Thoughts to Ponder are my musings regarding community, things of the Spirit, and living as a Christ-follower. I don't offer the words of a professional or an expert; just a fellow traveler and explorer. Please don't take my musings more serious than I do. I've discovered a long time ago that I do not hold the keys of knowledge or wisdom. If I did, I misplaced them somewhere...typical.

Thursday, July 20, 2006

Meeting Needs?

"Jesus doesn't meet our needs; he rearranges them. He cares very little about most things that I assume are my needs, and he gives me needs that I would've never had if I hadn't met Jesus.

"I used to ask seminarians, 'Why are you are you in seminary?' They'd say, 'I like meeting people's needs.' And I'd say, 'Whoa. Really? If you try that with the people I know, they'll eat you alive.'

"Now, if you're a pastor in Honduras, it might be okay to define your ministry as meeting needs, because more people in Honduras have interesting biblical needs--food, clothing, housing. But most people in the churches I know get those needs met without prayer. So they've moved on to 'needs' like orgasm, a satisfying career, an enjoyable love life, a positive outlook on life, and stuff the Bible has absolutely no interest in.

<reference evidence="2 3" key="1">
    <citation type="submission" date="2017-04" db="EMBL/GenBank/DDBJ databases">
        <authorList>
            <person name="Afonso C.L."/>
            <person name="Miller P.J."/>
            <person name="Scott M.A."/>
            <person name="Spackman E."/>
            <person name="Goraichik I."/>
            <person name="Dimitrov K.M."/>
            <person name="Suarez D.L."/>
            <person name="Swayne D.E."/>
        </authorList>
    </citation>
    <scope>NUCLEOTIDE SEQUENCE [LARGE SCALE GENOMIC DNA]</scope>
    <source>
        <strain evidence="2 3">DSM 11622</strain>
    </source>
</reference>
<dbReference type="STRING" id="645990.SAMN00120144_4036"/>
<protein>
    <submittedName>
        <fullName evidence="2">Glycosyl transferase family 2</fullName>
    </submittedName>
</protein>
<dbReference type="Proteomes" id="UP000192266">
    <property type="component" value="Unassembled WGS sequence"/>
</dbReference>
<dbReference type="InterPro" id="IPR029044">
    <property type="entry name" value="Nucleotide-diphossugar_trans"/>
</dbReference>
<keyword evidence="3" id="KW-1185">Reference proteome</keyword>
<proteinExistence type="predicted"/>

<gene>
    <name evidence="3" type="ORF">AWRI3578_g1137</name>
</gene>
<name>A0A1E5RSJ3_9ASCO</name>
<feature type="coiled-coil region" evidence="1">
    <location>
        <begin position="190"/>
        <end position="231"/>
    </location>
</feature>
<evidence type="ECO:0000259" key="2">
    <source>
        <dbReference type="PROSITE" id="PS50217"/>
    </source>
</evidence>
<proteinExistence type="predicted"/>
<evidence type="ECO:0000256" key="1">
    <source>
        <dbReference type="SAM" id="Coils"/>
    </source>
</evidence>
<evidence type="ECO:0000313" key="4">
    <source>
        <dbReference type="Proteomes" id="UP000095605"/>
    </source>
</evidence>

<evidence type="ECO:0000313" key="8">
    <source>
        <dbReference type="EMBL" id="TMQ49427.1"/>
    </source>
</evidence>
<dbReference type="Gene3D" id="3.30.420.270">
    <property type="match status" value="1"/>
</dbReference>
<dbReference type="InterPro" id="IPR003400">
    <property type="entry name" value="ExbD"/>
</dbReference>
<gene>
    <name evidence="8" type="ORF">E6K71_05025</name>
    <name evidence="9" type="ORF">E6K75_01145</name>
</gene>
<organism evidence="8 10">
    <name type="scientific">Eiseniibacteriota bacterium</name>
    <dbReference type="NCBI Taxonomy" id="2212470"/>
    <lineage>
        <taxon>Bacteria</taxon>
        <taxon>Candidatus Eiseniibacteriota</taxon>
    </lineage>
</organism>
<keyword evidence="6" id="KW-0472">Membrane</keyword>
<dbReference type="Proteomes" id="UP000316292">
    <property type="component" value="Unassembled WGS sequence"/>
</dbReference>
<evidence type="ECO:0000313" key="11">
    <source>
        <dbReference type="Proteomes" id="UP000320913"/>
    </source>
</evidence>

"...I think of a sermon I heard recently. The preacher had identified a felt need, I think it was for meaning or happiness or something like that. Then he said, 'Let's go to the Scriptures and find the biblical means of meeting this need.' He urged the congregation to consider how the good advice in the Scriptures could meet these needs. he concluded, 'I guarantee your life will be better if you follow these biblical principals.'

"That sermon made a number of interesting assumptions. One assumption is that the gospel has anything to do with 'my needs.' As I read the Gospels, Jesus seems oblivious to most of my needs. Was Jesus about fulfilling people's desires? What a curious image of Jesus.

"Another assumption is that I have needs worth having. A consumer culture is not about the fulfillment of real need; it's about the creation of need that I wouldn't have without the advertising. So when I say 'I need this,' I shouldn't be trusted.

"My point: I have tremendous respect for the power of the market to own everything, including preachers. If my sermon becomes another product that makes you feel a little less miserable this week, then that, it seems to me, is a little less than the gospel."

-Dr. William Willimon in an interview, "Preaching Past TiVo", Leadership, Summer 2006

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